Panasonic’s Clark says: "Rechargeables are getting cheaper to buy but people don’t really understand them. Most people like the idea of a rechargeable but find them difficult and complicated and therefore don’t engage with them. There’s also a negative perception from people who tried them years ago when they weren’t as good."
Varta’s Sewart adds: "Currently rechargeable batteries are still struggling to break out of the niche market and make up less than 10% of the market share. This may be down to the fact that recharging batteries requires pre-planning, remembering to charge them before they are needed. Of course, they also require consumers to purchase additional equipment with which to charge them. It is perhaps easy to understand why consumers would see primary batteries as an easier, quick-fix option when given the choice. Bulk buying offers may also play a role in making primary batteries seem a more appealing option for consumers.
"Rechargeable batteries are important but stocking such items relies heavily on the size and demographics of the store, as this will determine the viability and value of stocking them."
Panasonic is attempting to help consumers understand rechargeables better with a simplified charger offer comprising an entry-level charger, a fast charger and a universal charger. Each comes with fully-charged batteries.
Energizer too is trying to simplify the shopping experience by clearly communicating the difference between its rechargeables. New packaging uses icons to show consumers the most appropriate battery for a device. And an on-pack performance grading system allows them to choose the power that fits their device usage needs.
Varta’s Indestructible range of torches has won ’best product of the year’ at the international Plus-X Awards in Cologne.
The three Indestructible torches and beam lantern received seals of approval from the Plus-X judges for their high quality, design and functionality. Built to survive a drop of up to nine metres with a water-resistant, shock-absorbent, aluminium and titanium casing, the Indestructible range has proven popular with consumers leading active lifestyles or working outdoors.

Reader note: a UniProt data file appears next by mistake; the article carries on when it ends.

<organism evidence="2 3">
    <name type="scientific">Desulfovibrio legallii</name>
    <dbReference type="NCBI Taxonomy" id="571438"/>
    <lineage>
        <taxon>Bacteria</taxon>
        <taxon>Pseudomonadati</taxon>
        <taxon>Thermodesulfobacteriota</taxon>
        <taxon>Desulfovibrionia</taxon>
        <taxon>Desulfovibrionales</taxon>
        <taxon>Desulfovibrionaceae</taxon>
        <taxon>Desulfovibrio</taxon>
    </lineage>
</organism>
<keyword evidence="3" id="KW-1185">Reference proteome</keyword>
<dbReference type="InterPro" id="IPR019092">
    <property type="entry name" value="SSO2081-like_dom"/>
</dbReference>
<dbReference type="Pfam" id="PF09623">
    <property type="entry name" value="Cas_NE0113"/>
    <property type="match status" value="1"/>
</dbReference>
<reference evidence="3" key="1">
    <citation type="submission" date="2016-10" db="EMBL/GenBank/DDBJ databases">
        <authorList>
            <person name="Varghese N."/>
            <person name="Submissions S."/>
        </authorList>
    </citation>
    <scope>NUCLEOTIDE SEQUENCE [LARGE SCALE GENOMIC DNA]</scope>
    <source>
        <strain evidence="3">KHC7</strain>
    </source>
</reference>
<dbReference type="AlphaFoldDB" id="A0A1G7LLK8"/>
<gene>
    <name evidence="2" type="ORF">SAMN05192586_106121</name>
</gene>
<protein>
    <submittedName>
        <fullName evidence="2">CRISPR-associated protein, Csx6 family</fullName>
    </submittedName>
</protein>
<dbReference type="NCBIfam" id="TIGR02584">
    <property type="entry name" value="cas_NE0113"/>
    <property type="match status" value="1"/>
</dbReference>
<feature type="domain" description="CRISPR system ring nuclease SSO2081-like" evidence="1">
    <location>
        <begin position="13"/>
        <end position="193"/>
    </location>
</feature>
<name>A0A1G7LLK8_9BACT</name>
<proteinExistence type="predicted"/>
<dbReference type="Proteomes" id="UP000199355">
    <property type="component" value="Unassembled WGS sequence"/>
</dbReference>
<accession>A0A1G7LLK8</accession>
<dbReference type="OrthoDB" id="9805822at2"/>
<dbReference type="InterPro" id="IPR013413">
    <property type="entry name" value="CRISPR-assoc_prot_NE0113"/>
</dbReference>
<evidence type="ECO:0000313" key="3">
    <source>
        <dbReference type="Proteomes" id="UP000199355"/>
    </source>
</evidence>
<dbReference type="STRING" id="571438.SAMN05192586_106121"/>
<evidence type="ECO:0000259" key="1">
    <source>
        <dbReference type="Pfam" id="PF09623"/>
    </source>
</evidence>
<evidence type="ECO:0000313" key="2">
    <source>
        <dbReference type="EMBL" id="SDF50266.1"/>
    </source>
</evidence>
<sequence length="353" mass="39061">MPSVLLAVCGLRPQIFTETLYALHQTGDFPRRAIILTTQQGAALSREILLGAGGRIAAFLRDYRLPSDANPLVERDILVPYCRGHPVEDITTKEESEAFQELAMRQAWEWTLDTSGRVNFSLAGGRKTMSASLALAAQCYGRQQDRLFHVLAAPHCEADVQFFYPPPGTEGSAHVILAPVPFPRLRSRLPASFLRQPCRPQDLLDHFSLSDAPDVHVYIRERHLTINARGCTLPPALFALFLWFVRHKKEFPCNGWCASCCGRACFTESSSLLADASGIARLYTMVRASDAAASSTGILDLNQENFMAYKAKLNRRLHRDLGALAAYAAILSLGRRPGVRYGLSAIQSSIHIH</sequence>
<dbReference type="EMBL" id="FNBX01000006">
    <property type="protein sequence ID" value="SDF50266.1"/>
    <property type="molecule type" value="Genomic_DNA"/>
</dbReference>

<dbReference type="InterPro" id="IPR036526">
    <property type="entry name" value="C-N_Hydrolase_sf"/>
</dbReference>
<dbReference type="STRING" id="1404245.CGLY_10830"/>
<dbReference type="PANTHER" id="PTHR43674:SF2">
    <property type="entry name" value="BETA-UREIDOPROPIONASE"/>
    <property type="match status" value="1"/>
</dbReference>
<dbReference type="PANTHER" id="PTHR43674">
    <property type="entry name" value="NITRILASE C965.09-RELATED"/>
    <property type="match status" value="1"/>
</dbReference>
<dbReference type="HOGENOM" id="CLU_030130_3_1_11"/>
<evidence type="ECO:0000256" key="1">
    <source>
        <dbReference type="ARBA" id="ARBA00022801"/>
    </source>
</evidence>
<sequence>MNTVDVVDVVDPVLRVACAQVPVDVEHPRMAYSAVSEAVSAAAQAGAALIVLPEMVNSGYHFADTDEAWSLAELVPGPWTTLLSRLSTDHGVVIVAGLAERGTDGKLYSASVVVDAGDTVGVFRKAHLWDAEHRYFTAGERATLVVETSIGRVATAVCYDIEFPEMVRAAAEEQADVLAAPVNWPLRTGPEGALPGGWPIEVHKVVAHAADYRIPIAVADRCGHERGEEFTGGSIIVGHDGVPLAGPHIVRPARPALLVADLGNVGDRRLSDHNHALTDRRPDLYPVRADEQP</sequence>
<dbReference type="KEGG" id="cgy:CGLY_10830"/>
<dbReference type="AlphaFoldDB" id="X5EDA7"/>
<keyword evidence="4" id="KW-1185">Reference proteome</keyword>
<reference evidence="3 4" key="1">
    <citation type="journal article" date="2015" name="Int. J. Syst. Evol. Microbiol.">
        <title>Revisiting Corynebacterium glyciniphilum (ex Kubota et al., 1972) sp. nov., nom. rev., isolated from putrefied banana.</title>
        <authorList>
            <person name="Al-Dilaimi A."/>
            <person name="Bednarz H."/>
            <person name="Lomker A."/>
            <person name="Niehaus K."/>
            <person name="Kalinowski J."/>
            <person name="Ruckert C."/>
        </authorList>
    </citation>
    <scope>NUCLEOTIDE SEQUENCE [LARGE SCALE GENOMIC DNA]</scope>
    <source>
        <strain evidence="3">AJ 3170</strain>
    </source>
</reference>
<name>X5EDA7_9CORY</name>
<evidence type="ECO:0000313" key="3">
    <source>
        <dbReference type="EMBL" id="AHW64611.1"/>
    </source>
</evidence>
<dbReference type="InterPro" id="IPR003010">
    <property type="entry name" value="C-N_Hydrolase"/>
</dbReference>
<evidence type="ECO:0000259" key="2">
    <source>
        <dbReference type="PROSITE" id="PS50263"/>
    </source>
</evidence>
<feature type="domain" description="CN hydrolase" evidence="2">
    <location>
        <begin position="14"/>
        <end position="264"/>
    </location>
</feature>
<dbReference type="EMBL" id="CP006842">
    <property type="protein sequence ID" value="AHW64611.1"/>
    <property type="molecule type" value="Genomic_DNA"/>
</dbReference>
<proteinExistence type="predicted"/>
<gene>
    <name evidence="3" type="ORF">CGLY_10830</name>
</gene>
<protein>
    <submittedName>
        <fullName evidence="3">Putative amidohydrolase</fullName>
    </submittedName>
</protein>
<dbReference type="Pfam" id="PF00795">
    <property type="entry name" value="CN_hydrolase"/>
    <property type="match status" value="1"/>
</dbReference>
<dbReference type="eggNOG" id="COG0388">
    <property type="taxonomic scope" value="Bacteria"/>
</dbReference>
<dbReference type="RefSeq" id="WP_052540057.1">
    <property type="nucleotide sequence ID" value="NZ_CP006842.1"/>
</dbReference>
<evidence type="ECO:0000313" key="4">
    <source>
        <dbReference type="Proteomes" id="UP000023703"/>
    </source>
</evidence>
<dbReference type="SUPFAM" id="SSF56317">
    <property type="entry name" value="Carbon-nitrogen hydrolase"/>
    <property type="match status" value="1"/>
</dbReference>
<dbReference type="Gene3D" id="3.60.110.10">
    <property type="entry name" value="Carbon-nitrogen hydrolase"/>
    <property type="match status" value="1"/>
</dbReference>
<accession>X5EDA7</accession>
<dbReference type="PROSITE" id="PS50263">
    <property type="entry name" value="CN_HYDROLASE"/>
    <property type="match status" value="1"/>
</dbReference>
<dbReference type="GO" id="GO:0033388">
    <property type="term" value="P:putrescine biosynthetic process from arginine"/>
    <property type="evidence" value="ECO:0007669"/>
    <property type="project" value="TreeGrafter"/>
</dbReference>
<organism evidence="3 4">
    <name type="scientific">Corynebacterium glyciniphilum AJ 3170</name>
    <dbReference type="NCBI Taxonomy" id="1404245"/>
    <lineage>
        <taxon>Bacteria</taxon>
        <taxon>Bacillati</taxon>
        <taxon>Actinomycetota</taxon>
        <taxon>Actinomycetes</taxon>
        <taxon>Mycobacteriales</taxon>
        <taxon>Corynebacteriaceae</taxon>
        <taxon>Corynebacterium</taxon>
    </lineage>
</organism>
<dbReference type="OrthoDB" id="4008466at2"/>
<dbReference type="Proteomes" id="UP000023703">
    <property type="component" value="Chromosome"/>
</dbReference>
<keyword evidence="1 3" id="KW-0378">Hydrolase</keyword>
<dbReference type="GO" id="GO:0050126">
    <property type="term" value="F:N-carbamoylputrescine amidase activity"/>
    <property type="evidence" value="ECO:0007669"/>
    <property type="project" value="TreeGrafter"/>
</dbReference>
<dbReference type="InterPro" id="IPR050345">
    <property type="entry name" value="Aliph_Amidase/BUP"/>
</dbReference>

The range includes the LEDx5 Indestructible headlight, rrp £12.99; one watt LED Indestructible light, rrp £20.99; and a three watt LED Indestructible lantern, rrp £29.99
So confident is Varta about the ’indestructible’ nature of its torches that consumers are currently being invited to submit videos of their own ’toughness’ tests at www.built-to-survive.com. The winning video will be picked by a public vote next month, with its director receiving a cash prize of £1,250. In addition, the people behind the top 20 videos will all receive Varta Indestructible t-shirts.
The Plus-X Award is presented to manufacturers for creating high-quality products that are innovative and designed to stand the test of time. Prizes go to products that have the ’plus X’ factor which possess at least one unique feature that gives them the edge over their competitors.
"We only stock Duracell batteries as they’ve got a good reputation and the margins are good. We stock a full range including the ’coin’ batteries and they are all kept behind the counter.
"We do get the promotional ’plus free’ packs when they are available from P&H.
"We stock torches too but separately in the store. They sell very well all year round. We don’t stick to a particular brand on those I stock whatever’s available and look out for offers."